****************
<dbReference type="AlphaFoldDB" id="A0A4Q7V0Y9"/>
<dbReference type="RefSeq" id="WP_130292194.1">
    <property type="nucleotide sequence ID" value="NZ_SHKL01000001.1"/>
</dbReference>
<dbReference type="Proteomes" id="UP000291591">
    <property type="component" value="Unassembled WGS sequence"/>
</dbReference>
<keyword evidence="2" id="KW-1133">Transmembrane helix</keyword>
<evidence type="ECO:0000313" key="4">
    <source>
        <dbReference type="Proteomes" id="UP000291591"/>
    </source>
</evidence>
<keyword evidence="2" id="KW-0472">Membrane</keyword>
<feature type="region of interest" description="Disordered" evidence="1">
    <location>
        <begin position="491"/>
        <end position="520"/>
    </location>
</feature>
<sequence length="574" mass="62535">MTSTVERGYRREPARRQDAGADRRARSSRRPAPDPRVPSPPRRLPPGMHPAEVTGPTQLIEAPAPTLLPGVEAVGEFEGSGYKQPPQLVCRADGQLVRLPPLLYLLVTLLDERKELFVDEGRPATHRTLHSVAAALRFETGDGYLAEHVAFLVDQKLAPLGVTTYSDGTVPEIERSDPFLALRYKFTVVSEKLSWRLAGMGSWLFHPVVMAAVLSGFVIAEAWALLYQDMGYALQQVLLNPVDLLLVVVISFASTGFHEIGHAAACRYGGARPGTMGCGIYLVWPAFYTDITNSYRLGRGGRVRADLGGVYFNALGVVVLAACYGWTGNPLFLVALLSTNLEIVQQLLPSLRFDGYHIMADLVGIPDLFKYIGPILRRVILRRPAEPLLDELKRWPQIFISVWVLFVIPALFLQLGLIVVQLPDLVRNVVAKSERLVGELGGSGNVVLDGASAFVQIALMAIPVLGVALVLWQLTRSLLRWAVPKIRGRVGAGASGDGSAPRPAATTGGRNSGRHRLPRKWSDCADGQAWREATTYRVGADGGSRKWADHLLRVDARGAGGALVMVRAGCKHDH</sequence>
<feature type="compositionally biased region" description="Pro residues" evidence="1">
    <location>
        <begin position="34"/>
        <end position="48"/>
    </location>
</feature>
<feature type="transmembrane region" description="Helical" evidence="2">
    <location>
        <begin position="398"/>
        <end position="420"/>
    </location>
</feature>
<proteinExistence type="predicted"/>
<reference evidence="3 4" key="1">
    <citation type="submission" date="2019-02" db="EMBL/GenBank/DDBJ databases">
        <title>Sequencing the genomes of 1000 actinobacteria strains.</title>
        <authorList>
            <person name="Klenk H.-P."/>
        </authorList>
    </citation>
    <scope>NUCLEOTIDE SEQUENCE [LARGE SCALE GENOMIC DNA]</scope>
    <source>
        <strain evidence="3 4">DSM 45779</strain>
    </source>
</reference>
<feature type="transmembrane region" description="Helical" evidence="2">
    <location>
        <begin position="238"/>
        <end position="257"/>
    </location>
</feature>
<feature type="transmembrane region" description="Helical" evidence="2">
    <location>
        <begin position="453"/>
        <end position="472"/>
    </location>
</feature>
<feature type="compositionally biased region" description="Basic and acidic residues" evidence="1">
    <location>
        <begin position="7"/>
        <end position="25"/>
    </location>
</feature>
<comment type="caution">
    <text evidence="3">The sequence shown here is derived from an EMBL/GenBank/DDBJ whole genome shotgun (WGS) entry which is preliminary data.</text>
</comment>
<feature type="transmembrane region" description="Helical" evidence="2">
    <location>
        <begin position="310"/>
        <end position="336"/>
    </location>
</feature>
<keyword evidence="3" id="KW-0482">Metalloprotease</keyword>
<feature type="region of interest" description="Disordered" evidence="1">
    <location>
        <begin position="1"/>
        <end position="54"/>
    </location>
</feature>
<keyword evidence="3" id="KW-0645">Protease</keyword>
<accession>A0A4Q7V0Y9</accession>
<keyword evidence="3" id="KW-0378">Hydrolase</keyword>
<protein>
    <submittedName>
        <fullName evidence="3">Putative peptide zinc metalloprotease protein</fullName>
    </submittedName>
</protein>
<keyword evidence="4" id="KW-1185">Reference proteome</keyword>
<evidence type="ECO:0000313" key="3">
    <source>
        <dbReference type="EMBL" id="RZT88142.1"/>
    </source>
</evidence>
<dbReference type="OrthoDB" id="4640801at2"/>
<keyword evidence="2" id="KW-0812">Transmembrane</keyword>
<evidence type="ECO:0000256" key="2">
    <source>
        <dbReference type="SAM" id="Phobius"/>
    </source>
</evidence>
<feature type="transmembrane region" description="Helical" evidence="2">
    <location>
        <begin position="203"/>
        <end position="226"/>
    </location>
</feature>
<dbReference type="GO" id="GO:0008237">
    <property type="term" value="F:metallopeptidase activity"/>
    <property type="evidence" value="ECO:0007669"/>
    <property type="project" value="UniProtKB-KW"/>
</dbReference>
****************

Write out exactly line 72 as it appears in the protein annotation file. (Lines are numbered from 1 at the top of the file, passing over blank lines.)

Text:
    </location>